Though some shares that were wildly popular last year have declined – Peloton is down 18.3 percent, and that is an improvement from the aftermath of a recall of its treadmills – technology as a whole is by no means tumbling. Zoom Video Communications was up 14.7 percent in the first six months of this year, which looks meager compared with a rise of almost 400 percent last year.

The tech-heavy Nasdaq composite index was up 12.5 percent in the first half of the year, even if cyclical stocks were bigger gainers.

The result is a broad rally that analysts expect to continue. Interest rates remain low, and the yield on the 10-year Treasury note ended last Wednesday at 1.45 percent. Economists think the economy will grow 6.5 percent this year, which would be the fastest rate since 1984, according to data from FactSet.

Of course, even with a strong economy and companies forecasting healthy profits, there are risks to the romp higher for the markets. The coronavirus remains unpredictable, with highly contagious variants continuing to circulate. Some analysts worry about the potential of corporate and capital gains tax hikes, which the Biden administration is considering.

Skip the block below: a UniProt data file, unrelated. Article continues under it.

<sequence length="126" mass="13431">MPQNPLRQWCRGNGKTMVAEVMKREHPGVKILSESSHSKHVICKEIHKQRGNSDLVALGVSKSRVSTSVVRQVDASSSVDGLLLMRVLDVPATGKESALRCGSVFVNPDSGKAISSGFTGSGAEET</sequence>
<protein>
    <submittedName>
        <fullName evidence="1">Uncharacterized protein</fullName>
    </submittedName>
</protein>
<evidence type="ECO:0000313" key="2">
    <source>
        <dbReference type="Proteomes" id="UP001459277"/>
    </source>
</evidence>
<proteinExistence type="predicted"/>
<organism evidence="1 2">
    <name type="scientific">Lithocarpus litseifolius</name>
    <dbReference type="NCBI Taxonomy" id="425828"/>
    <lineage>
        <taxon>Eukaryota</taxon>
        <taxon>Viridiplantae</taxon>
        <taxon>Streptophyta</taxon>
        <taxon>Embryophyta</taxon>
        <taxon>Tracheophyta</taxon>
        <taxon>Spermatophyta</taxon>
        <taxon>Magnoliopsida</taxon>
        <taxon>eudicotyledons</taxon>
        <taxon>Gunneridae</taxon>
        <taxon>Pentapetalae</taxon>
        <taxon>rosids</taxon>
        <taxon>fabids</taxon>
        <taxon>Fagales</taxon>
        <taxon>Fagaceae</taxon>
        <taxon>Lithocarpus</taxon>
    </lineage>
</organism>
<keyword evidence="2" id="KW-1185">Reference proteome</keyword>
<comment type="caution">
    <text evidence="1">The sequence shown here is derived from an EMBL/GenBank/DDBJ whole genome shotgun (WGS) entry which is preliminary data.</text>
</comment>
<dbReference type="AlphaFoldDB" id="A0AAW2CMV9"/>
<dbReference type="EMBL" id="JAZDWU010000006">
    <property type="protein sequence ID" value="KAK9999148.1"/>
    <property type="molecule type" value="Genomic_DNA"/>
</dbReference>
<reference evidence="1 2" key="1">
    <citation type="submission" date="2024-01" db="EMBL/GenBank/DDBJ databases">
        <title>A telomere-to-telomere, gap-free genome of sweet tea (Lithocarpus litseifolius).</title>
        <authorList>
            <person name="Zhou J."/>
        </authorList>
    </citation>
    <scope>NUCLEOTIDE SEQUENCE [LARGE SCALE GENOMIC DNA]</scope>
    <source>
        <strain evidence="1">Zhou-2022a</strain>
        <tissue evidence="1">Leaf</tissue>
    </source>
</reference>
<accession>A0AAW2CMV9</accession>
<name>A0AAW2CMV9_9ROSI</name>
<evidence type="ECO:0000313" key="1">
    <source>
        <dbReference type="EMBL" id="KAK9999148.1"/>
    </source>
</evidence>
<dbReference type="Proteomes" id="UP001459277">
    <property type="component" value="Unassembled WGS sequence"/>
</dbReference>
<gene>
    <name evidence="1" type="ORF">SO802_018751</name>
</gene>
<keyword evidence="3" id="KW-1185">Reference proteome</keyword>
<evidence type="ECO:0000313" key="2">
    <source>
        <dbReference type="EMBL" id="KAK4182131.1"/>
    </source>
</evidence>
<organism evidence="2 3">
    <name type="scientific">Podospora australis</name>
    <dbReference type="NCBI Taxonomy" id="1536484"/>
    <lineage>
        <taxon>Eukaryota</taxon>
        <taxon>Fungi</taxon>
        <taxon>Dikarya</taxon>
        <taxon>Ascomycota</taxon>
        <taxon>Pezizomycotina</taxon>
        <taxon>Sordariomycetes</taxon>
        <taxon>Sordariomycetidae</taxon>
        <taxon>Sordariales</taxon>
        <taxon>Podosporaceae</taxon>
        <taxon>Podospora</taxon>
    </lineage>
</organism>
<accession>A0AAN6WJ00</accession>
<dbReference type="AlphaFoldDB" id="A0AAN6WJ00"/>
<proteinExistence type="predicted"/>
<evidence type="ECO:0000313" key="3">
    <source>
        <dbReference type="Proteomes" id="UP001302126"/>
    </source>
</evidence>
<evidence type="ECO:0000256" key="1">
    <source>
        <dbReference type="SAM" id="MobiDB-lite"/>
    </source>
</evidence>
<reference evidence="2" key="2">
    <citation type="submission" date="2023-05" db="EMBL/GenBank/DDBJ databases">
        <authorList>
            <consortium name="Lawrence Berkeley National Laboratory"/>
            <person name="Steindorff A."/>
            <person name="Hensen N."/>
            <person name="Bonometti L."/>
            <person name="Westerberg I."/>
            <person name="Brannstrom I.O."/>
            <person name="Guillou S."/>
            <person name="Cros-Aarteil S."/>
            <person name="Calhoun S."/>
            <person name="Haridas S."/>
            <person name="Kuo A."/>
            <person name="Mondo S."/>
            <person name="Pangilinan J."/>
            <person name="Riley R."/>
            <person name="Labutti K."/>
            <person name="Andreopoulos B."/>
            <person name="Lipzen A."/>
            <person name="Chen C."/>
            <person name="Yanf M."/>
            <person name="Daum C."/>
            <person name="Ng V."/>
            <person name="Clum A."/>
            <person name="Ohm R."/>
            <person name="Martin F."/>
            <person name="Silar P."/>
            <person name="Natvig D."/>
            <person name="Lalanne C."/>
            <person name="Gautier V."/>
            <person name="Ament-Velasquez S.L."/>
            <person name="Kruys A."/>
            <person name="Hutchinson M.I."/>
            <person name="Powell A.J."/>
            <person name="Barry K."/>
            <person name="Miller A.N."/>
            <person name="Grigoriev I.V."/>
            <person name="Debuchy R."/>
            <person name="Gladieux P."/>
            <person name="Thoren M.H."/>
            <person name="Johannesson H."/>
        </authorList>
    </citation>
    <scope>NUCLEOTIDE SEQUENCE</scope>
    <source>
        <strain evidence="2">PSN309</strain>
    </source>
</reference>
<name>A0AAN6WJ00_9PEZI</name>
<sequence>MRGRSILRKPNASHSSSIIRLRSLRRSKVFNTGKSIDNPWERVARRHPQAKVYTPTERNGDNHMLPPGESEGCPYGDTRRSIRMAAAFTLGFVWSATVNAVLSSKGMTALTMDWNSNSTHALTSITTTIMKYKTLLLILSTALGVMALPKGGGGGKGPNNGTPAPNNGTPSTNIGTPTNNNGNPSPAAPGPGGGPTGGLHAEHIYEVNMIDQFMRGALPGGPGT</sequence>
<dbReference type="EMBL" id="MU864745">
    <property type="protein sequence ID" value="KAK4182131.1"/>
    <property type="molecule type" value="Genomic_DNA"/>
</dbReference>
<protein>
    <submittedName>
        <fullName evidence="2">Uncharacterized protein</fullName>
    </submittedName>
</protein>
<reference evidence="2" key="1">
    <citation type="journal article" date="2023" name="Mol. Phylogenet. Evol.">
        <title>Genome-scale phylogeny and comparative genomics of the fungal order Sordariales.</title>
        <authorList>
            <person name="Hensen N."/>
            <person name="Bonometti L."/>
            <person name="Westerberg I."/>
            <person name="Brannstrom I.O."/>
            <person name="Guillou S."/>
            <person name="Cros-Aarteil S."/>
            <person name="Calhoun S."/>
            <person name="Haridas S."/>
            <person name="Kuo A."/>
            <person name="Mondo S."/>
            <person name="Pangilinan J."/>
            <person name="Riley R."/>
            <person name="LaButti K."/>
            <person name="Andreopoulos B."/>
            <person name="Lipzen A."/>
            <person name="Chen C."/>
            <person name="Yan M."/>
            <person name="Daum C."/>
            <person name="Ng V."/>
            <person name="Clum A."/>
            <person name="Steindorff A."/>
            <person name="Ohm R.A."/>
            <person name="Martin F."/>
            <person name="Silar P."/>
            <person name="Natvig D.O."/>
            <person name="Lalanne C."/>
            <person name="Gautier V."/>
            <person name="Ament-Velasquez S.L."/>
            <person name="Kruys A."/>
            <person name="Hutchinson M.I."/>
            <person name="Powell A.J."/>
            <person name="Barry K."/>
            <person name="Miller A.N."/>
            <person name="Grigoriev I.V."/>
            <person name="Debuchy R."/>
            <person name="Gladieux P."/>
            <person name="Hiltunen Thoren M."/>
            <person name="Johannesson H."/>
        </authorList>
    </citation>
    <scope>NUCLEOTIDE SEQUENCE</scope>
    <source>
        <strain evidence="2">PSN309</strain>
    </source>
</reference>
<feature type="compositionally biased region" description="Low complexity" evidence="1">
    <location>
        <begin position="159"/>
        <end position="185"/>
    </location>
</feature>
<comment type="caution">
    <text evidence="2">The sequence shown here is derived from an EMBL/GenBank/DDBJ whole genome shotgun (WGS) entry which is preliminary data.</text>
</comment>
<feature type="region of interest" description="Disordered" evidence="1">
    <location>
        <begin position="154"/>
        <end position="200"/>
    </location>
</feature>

And if inflation becomes more than a temporary problem, the Federal Reserve could cut back on some of its supportive policies. As recently as March, stocks wobbled over fears of high inflation.

And even investors’ increasingly optimistic expectations can eventually cause the market to slow, said chief US strategist Ed Clissold from stock market research firm Ned Davis.

Their belief that there will continue to be robust economic growth and solid corporate profits informs stock prices, and eventually, it might become more difficult for their outlook to get any rosier. “We need to be aware that we’re approaching the point where a lot of the good news is priced in,” he said.


News Source: The Straits Times